When Hillary was Secy of State, she was the most admired woman in the world and had huge approval ratings in the USA and many conservatives - haha including Donald Trump - said she was doing a great job. As Marco Rubio said, if experience is the test, Hillary has more of it than any of the 17 current Republican candidates (and poor Marco, that clip will run in an endless loop from September to voting day in November by pro-Hillary superPACs).

As to Bernie's support. That Trump is able to draw huge crowds does not mean that Scott Walker's supporters are not dedicated... You see my argument. It is not mutually exclusive that Bernie draws big crowds and that therefore it would mean Hillary is toast. She hasn't even started properly campaigning simply because she wants to maintain this illusion that there is a fight in her party, because voters don't like a coronation. It is a coronation. The four dwarfs going after her have no chance. Its likely Hillary wins every state but if Bernie breaks through, Hillary's overwhelming cash and party support will crush him utterly by Super Tuesday. Hillary is maintaining a convenient image that there is a battle. There is none. She has locked the Democratic nomination. No nominee (who was not a sitting President or VP) from EITHER party has ever had this strong a lead at this point in time. Hillary is steamrolling to her nomination. If you Scott think there is a chance for Bernie or Biden, you are deluding yourself. Whether she wins in 2016 is a point that can be argued. Most pundits on both sides concede, there is no chance for the midgets to win anything against Hillary in the DEM nomination.

Which means, she escapes that journey essentially unscathed. While the GOP field is in a circular firing squad all attacking each other in ever more vicious ways. There has NEVER been this much vitriol by either party, this far out before the first contest, where they bitch and moan about each other, as the GOP now is doing.

Now, you say you'd be surprised if Hillary wins. I take it you know, that nearly all of the head-to-head polling puts Hillary in a comfortable lead against all rivals. The Real Clear Politics average of most recent polls says she is ahead by 4.2% against Jeb Bush, 6.6% against Scott Walker, 5.5% against Rand Paul, 6.6% against Marco Rubio, 7.6% against Ted Cruz, and on and on ever more worse odds up to 14.8% Hillary's advantage against Trump. I suggest Scott, please for your own comfort and sanity, accept that the facts are, that Hillary is SOLIDLY ahead at this point in time. That may not hold (it has held very steadily for the past 12 months on RCP averages) but at least now, please prepare for the LIKELIHOOD that Hillary will be the winner. ANY of the Republican field are underdogs. ALL of them including your Rubio. Big underdogs. and CONSISTENTLY underdogs.

Now only five quick comments to consider. First, economy. When the economy is bad, the USA replaces the party in charge. The US economy is growing, unemployment is at 5.5% and the general mood about the economy is improving accordingly (the US population 'feel good' factor lags the actual economy by 6 months). If the US economy craters before November 2016, then yes big threat to Hillary. If the economy continues even at this 'anemic' (haha) rate - the longest continuous period of growth and job growth in US HISTORY - then the voters will not want to kick out the Democrats from the White House.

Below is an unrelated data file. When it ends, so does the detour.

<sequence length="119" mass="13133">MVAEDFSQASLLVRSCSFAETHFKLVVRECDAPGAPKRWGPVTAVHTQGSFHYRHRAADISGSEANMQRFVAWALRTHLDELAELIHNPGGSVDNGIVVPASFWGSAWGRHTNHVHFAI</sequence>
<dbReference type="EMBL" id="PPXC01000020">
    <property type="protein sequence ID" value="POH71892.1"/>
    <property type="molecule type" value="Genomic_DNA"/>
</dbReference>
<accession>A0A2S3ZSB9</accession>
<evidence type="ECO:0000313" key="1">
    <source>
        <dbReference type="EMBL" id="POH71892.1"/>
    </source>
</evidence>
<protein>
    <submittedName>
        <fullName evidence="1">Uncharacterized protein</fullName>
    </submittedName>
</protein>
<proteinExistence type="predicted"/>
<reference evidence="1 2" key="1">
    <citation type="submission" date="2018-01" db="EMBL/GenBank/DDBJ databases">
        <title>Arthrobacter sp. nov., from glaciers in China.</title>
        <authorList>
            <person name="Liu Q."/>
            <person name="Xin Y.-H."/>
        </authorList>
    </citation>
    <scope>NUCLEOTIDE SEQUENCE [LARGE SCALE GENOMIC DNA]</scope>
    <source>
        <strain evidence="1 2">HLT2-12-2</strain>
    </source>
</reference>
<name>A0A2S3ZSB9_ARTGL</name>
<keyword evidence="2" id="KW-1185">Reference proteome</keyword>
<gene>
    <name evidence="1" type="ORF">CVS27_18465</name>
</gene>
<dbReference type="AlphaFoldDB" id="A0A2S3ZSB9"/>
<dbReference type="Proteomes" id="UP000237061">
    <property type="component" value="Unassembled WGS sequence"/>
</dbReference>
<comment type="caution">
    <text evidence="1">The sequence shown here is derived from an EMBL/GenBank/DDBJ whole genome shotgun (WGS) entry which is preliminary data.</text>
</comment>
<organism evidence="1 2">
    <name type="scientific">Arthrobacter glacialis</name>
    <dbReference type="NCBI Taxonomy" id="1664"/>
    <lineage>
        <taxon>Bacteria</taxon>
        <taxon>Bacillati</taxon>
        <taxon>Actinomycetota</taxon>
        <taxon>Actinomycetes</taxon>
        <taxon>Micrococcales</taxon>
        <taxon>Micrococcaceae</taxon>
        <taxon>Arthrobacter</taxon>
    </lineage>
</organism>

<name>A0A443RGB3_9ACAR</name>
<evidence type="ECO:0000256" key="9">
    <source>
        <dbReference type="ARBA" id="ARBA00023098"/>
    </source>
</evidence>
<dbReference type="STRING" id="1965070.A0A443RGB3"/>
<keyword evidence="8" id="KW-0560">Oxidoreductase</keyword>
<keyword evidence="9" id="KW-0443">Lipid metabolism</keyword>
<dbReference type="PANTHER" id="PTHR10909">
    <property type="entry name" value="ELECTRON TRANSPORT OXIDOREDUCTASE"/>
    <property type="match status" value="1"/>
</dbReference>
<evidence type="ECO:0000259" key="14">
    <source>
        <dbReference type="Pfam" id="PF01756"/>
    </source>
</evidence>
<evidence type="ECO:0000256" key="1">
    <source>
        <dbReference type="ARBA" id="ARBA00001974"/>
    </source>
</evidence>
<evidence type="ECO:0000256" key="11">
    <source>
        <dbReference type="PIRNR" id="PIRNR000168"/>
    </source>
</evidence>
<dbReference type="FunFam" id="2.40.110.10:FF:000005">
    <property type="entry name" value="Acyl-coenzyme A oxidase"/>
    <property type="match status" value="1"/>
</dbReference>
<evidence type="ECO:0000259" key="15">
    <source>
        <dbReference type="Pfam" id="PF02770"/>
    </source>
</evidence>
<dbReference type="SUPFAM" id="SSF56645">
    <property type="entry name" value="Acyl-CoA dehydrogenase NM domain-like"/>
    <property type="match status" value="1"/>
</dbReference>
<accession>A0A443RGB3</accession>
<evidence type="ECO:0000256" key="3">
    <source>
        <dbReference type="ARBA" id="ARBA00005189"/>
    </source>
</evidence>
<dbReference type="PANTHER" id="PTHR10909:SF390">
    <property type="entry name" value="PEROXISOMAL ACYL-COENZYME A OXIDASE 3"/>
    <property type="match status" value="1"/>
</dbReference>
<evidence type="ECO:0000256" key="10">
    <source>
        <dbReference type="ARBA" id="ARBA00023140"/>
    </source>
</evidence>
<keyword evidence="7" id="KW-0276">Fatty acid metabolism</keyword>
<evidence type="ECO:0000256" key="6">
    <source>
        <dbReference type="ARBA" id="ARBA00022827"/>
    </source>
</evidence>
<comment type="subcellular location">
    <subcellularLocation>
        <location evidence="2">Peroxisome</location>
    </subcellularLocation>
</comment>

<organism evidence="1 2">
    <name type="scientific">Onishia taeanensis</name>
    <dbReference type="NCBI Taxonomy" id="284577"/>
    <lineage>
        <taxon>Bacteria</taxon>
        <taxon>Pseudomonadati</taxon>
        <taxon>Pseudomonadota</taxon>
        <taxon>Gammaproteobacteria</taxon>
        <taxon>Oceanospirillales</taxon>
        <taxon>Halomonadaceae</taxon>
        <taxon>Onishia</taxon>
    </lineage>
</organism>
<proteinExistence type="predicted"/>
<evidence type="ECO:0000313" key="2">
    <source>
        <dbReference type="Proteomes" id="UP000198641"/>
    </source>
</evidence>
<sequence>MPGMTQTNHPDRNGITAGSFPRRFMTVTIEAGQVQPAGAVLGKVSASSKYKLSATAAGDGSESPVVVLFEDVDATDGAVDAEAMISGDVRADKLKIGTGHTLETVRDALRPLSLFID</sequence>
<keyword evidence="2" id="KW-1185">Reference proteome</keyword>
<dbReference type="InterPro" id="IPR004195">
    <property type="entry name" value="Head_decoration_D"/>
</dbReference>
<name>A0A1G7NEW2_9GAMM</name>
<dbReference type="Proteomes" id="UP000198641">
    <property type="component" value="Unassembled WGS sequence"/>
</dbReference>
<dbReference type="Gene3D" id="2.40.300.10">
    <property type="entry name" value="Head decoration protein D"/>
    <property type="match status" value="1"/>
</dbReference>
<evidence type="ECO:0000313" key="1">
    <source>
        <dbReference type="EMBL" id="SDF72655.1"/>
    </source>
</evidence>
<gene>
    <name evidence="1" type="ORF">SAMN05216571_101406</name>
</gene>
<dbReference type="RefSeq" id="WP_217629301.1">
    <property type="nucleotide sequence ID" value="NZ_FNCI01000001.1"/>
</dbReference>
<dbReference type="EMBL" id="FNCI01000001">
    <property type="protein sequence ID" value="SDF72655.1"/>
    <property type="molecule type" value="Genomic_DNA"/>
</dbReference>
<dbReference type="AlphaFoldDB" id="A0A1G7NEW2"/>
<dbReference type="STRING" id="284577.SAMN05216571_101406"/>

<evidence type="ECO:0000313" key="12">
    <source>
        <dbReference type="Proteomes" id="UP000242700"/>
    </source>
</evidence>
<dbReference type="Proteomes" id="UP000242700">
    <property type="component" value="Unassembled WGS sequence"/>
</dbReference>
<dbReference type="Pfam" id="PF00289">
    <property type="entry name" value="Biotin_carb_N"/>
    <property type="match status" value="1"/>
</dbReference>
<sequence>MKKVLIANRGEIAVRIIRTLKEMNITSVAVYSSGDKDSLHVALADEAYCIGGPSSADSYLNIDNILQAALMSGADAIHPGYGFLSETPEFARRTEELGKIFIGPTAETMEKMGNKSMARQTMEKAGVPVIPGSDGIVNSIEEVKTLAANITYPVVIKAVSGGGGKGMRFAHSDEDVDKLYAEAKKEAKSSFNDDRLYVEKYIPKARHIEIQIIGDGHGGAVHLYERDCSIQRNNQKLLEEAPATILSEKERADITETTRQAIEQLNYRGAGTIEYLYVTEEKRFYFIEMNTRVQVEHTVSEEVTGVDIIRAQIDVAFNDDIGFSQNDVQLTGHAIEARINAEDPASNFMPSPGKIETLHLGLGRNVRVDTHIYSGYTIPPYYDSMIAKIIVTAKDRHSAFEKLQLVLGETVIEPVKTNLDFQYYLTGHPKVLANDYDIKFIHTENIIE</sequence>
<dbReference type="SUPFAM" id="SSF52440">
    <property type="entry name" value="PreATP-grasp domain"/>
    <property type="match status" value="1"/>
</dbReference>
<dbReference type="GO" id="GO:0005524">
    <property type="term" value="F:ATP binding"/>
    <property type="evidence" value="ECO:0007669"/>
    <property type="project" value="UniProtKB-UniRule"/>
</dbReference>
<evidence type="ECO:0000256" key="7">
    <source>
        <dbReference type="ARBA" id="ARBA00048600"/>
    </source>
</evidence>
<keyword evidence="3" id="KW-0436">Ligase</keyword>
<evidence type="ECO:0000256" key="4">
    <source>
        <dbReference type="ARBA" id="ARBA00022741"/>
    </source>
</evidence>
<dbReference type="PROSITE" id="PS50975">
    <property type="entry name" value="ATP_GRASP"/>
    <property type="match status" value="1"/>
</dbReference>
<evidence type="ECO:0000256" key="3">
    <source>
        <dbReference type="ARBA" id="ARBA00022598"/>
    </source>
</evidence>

Second, US Presidential approval. Obama today at 45% approval is FAR ahead of Bush 2 at this point in his second term - and about on par with Reagan and Clinton at this point in their terms. This is the level where the US electorate is happy to continue with the President's party as Bush 1 was able to do after Reagan, and Al Gore did get the majority of the votes while losing the Electoral College (after the Supreme Court and Florida recount) to Bush 2.

Third, female vote. There was an unprecedented surge of black voters who came in to vote for Obama. Blacks are only one in seven US voters. Women are 54% of the voters. There will be a surge of women voters and unless Carly Fiorina is the top of the ticket against her, Hillary will take a massive advantage out of women who normally would not bother to vote. Many moderate conservatives will vote for Hillary because she is a woman - similar to how many moderate conservative blacks voted for Obama like Colin Powell. This is only made FAR WORSE by the war on women that the Republicans now continue such as wanting to outlaw abortion even if it means killing the mother.

Fourth, the Hispanic vote. The conservative autopsy of the 2012 Romney loss calculated that the GOP needs at least 40% of the Hispanic vote to be able to win the White House. Romney got 27%, McCain got 31% in 2008. The trend is the wrong direction - BEFORE the 'deport them all' rhetoric and 'all Mexicans are rapists'. Meanwhile you know who is the most popular white politician among Hispanics? Bill Clinton. Number 2? Hillary Clinton. They have worked tirelessly to help Hispanics way back from Bill's days as Governor to today. Hillary will almost certainly pick Julian Castro as her VP and the surge in Hispanic vote - for the DEMs - alone will be an unsurmountable lead.

And lastly electoral college math. The current Presidential election math gives a near lock to the DEMs in Presidential election years. The GOP needs to nearly run the table to be competitive. So Virginia, Ohio, Nevada, Florida, New Hampshire, Wisconsin and Colorado - go see how Hillary is doing in those states against her GOP rivals, she is CRUSHING them. This all means, the CLEAR front-runner is Hillary at this point in time.